Don't Miss
Home / Missouri State News / NWS Issues Red Flag Warning; Be Firewise to Prevent Wildfires

NWS Issues Red Flag Warning; Be Firewise to Prevent Wildfires

Although rain is in the forecast this week and will certainly be welcomed by area fire fighters, the National Weather Service (NWS) issued a “Red Flag Warning” for much of Missouri for the first part of the week. According to the NWS, “This means that critical fire weather conditions are either occurring now or will shortly. A combination of strong winds, low relative humidity and warm temperatures will create explosive fire growth potential.

At this time of year, even with significant rainfall, when the sun comes out and winds pick up, dead vegetation will dry out quickly and will become easily ignitable.

Rural fire departments, as well Missouri Department of Conservation and U.S. Forest Service personnel, have been extremely busy the past week extinguishing fires that started as a controlled burn but quickly went out of control.

Goodhope Fire Chief Richard Mitchell reported this week that within that area of western Douglas County alone, some 250 acres have burned in the past week.

Tuesday, the stave mill of Benny Thomas, located on NN Highway, was completely destroyed by fire. Mitchell said it was first believed a brush fire had spread into the stave mill, but it was later determined that the fire started at the stave mill and set the surrounding area on fire.

Ava Rural, Skyline and other rural fire departments of eastern Douglas County have also been busy almost around the clock during the past week because of low humidity and high winds.

The Missouri Department of Conservation urges landowners, hunters, campers, and others in the outdoors to follow these precautions to protect lives, property and Missouri’s precious forests.

Outdoor Burning 

Do not conduct outdoor burning during red-flag conditions. Dry fuel combined with high temperatures, low humidity and high winds make fire nearly impossible to control. Check with local fire departments regarding burn bans that may be in place. A person who starts a fire for any reason is responsible for any damage it may cause. For more information on using prescribed fire as a land-management tool, visit and search “Prescribed Fire.”

Driving Off Road

Wildfires can start when fine, dry fuel, such as grass, comes in contact with catalytic converters.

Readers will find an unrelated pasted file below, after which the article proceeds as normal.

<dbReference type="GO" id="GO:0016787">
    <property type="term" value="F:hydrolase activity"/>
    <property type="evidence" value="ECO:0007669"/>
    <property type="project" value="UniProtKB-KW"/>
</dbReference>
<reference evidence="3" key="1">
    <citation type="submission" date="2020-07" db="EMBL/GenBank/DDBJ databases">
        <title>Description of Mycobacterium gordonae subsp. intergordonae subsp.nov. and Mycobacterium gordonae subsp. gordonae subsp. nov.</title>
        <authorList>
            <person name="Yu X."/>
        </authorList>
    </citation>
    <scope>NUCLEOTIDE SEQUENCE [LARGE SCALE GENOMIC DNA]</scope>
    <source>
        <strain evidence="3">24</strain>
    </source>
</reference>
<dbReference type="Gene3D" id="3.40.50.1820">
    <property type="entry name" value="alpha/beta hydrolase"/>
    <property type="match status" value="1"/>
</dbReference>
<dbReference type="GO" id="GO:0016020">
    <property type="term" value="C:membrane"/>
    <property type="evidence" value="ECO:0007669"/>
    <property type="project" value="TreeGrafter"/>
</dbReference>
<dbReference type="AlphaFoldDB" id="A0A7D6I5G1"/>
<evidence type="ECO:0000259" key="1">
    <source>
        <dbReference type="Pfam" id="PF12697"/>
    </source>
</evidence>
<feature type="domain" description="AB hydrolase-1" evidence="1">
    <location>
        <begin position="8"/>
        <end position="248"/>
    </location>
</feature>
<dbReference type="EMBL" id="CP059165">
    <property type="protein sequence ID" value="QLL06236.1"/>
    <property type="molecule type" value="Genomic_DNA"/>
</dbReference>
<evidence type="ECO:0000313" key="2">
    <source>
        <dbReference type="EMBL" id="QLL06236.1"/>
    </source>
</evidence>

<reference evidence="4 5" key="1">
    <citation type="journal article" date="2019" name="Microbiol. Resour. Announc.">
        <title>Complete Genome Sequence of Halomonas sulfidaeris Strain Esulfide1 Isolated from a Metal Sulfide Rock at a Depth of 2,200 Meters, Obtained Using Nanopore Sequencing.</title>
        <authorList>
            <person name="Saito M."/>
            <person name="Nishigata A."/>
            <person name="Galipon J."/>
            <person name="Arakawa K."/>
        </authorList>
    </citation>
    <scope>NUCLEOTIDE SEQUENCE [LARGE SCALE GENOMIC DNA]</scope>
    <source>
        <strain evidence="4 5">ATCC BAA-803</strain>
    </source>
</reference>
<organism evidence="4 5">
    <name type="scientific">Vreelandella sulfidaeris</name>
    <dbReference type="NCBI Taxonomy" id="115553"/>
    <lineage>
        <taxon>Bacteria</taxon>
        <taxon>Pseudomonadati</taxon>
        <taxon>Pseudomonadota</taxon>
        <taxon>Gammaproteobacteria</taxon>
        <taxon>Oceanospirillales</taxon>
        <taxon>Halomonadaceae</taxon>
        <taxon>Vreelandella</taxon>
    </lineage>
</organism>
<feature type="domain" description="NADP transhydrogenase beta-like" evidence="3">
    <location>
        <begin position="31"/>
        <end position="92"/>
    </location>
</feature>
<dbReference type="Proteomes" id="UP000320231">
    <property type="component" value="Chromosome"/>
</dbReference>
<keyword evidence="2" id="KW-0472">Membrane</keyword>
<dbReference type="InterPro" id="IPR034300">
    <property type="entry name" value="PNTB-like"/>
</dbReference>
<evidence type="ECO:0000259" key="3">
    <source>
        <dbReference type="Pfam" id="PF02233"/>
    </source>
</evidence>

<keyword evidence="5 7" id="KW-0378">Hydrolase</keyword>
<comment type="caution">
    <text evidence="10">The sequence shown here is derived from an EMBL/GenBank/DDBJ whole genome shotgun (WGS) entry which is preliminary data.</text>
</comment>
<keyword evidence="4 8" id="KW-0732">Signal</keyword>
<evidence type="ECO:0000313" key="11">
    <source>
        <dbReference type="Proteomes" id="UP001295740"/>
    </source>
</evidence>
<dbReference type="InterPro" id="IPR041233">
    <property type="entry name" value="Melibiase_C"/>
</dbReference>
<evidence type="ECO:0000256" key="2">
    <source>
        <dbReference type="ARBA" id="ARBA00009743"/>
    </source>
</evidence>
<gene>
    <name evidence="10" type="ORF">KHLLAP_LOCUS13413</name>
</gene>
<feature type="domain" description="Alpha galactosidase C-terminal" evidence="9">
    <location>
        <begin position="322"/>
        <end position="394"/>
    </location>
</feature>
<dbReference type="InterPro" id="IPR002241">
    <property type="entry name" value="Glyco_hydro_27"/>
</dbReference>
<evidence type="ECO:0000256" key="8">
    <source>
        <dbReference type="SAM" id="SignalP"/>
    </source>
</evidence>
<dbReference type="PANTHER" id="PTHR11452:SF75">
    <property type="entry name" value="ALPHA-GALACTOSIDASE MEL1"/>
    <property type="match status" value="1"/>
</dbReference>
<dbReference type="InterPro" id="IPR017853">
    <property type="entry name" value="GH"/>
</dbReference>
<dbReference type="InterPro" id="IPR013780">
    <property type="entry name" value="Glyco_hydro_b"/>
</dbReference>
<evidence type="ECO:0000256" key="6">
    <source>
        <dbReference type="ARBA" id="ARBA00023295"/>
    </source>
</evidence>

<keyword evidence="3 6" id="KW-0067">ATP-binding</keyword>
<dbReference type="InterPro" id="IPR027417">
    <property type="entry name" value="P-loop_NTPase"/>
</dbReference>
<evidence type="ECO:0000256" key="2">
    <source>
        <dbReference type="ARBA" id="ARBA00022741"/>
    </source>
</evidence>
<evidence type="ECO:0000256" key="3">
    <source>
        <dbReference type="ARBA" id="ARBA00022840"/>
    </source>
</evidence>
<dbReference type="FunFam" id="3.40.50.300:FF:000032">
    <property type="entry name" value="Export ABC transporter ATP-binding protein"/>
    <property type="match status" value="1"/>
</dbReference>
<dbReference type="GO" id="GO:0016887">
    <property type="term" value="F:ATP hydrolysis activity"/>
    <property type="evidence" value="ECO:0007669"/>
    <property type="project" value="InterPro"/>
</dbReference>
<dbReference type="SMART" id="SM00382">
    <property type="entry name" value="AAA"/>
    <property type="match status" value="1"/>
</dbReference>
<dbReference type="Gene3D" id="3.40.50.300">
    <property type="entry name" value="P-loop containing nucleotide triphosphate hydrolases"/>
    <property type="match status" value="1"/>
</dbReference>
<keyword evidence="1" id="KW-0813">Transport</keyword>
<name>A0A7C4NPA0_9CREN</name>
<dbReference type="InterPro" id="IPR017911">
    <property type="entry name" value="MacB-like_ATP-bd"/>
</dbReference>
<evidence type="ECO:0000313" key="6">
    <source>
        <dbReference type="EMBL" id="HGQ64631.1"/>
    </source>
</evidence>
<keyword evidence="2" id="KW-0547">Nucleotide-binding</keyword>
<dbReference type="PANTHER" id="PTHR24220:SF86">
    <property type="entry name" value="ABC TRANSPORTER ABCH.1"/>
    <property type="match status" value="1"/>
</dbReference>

• · Think twice before driving into and across a grassy field.
  • · Never park over tall, dry grass or piles of leaves that can touch the underside of a vehicle.
  • · When driving vehicles off road, regularly inspect the undercarriage to ensure that fuel and brake lines are intact and no oil leaks are apparent.
  • · Always carry an approved fire extinguisher on vehicles that are used off road.
  • · Check for the presence of spark arresters on ATV exhausts.

Making a Campfire

• Clear a generous zone around fire rings. When humidity is low and wind is high, debris can become tinder for a stray spark or ember.

  • · Store unused firewood a good distance from the fire.
  • · Never use gasoline, kerosene or other flammable liquid to start a fire.
  • · Keep campfires small and controllable.
  • · Keep fire-extinguishing materials, such as a rake, shovel and bucket of water, close by.

Never Leave a Campfire Unattended!

• Extinguish campfires each night and before leaving camp (even if it’s just for a few moments).

Smokers: Practice Extra Caution

• Extinguish cigarettes completely and safely and dispose of butts responsibly by burning them in a controlled campfire or packing them out.

Don’t Delay Call for Help!

• Call 911 (or the Douglas County Sheriff’s Office at 683-1020) at the first sign of a fire getting out of control.

Report Forest Arson

Many wildfires are set by vandals. Help stop arson by calling 800-392-1111. Callers will remain anonymous and rewards are possible.

About News Server 2